American Rhapsody

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Do not confuse with An American Rhapsody, film

American Rhapsody was written for the accordion by John Serry, Sr. in 1955 and subsequently transcribed for the free bass accordion in 1963 and for the piano in 2002. The composer was inspired by the classical orchestral works of George Gershwin along with various percussive rhythms utilized throughout South America while composing this opus (see Rhapsody in Blue).

By synthesizing compositional techniques typically associated with classical music with those identified with jazz, this piece serves as an example of the symphonic jazz genre featuring the stradella bass system accordion as a solo instrument. Its revised edition for free bass accordion is noteworthy in its attempt to illustrate the versatility of the instrument. In addition, it pays homage to the music of South America by incorporating a clear Latin American beat in the Dance sequence. The work is also noteworthy in so far as it represents an effort on the part of a known musician to compose for an instrument for which relatively few classical works were completed at the start of the 20th century in America (See Accordion Use in Classical music, Accordion music genres & List of jazz-influenced classical compositions).[1][2]

The composition was published in its original version for the solo Stradella bass system piano accordion by the Alpha Music Company in 1957 (see published compositions above). The work was premiered by the composer on the free bass accordion in a concert series hosted by the Orpheus Glee Club at Flushing, New York, in December, 1963. It was subsequently performed by a student of the composer (Joseph Nappi) for the first annual concert of the Accordion Association of Long Island during 1964 in New York. It was eventually transcribed by the composer for solo piano in 2002 and is described in its revised version for piano. Copies of the work have been donated for the benefit of researchers and students at the Eastman School of Music's Sibley Music Library for archival purposes within the Ruth T. Watanabe Special Collections Department.[3]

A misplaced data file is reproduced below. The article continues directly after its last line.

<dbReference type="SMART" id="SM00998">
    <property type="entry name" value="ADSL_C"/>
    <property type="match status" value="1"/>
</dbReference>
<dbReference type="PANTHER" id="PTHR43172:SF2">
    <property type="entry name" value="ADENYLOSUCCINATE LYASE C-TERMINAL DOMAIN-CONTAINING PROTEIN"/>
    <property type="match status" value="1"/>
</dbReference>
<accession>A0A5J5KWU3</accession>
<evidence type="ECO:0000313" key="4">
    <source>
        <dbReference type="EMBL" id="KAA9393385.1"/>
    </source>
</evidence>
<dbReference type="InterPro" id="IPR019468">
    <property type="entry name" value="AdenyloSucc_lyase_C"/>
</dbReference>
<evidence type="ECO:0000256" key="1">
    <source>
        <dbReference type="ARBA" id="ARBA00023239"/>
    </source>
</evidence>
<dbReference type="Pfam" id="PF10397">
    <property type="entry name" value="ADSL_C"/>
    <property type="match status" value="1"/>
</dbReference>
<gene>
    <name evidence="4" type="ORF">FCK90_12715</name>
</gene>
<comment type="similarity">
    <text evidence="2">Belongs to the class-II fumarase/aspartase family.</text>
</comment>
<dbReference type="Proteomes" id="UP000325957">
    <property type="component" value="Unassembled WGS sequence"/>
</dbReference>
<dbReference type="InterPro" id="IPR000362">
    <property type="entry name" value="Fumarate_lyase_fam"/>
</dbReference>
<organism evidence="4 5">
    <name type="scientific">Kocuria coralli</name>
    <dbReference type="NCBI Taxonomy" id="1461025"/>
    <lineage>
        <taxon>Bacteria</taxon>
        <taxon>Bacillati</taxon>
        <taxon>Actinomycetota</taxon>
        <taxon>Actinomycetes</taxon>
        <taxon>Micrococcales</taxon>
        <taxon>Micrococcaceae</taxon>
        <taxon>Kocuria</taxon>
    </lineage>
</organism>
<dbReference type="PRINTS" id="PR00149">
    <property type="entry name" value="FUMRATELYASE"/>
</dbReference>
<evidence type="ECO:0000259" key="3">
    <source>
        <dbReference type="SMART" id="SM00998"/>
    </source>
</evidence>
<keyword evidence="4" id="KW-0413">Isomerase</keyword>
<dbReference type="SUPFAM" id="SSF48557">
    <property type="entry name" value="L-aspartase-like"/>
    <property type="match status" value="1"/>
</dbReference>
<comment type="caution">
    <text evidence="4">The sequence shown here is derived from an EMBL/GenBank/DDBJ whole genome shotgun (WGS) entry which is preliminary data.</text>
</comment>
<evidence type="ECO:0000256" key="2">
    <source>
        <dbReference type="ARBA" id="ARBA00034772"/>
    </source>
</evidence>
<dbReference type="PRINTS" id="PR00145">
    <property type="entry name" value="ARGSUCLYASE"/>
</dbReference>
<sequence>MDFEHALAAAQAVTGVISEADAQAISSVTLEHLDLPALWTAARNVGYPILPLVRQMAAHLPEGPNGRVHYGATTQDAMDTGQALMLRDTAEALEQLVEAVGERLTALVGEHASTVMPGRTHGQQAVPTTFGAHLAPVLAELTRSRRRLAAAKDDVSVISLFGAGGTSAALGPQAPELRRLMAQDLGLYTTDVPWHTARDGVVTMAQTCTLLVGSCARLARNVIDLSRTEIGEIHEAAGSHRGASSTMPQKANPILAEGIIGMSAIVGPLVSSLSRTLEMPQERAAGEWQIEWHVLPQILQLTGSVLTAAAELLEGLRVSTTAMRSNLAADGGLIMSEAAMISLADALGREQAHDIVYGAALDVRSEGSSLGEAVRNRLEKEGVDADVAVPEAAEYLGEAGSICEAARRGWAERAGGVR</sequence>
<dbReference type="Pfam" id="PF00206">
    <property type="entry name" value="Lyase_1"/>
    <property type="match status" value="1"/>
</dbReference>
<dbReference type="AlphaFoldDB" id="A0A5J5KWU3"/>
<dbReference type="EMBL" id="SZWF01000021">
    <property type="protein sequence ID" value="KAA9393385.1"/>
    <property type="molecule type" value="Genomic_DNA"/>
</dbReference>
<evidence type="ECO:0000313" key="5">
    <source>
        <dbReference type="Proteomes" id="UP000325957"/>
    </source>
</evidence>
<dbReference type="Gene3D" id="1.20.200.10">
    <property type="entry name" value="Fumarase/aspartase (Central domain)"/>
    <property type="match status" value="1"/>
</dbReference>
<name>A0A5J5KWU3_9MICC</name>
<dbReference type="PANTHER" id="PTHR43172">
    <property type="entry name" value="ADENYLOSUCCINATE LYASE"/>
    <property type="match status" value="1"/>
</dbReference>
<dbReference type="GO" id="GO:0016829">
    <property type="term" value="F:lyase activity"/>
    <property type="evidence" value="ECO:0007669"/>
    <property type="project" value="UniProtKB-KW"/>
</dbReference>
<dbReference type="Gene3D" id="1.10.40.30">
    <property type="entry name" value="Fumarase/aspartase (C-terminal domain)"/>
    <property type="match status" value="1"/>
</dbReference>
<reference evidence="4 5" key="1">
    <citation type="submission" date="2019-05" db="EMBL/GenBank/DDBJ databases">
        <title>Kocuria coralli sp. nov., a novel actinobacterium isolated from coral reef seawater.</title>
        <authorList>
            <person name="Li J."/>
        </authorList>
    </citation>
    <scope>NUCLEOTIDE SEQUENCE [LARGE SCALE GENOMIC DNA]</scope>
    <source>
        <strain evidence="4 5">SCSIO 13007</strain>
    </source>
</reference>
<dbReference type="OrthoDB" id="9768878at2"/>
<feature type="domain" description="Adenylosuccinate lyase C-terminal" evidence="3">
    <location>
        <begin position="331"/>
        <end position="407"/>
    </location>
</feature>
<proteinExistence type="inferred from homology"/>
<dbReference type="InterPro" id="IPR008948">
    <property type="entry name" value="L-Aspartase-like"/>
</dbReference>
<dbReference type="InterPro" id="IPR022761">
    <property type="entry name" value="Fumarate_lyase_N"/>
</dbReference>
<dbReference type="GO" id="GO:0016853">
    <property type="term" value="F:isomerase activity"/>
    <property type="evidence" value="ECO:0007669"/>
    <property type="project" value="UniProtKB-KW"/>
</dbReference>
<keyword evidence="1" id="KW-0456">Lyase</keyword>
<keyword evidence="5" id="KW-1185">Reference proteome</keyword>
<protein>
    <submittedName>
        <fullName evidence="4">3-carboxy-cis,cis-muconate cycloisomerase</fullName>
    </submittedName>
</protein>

Sections[edit]

The composition consists of four parts: Part I – Introduction and Blues (Maestoso); Part II – The Dance (Allegretto ben ritmato); Part III – The Dream (Andante Sostenuto) and Part IV – Finale: The Awakening (Vivace).

Introduction and Blues[edit]

The opening Introduction and Blues is scored in 3/4 time in the key of B Flat and is marked Maestoso. The opening chord flourish is boldly presented as octaves within the treble voice and immediately echoed in the bass voice several times. This is followed by The Blues, which is scored in 2/4 time in the same key as the Introduction but is marked Andantino.

The main theme is now developed (E Poco Robato) in both the bass and treble voices. The ensuing inter-leaving of both voices leads to a sustained trill and arpeggio marked A Piacore by the composer and subsequently recapitulated alone in the bass voice. This is followed by a series of chromatic chord modulations from the key of D Sharp leading back to B Flat. The section concludes with a cascade of eighth notes presented as an overlay to the echoes of the main theme repeated in the bass.

The Dance[edit]

The second section of the composition is a Dance scored in 4/4 time in the key of D major and is marked Allegretto Ben Ritmato with Bougoes or Maracas). The section opens with a melodic line in the bass which is syncopated with development in the treble voice. This culminates in a brief cadenza in the key of F and the onset of a dissonance for the climax. A series of sixteenth note flourishes ensues in the treble voice. This is followed by a series of chord modulations marked Furioso which heralds the onset of the Dream sequence.

The Dream[edit]

The third section is entitle The Dream and is scored in 4/4 time in the key of C Major marked Andante Sostenuto. It embodies a recapitulation of the main theme which is marker Molto Legato. The recapitulation is accompanied by a key change back to F major. It concludes with the theme expressed dominately in octaves and a recapitulation leading to the key of C Major which is marked Allegretti Scherzando.

Finale: The Awakening[edit]

The final section is entitled The Awakening and is initially scored in the key of C Major marked Vivace. It is a section which opens with a series of sixteenth note flourishes leading back to the key of B Flat. Here the main theme of The Dance sequence is restated and culminates in a final arpeggio rumbling though the bass.

References[edit]

  1. ^ Accordion World, Bedford Hills, NY, :1968.
  2. ^ The Library of Congress Copyright Office, American Rhapsody, Copyright: Alpha Music Co, New York, New York,Composer: John Serry Sr. 1957.
  3. ^ http://www.esm.rochester.edu/sibley/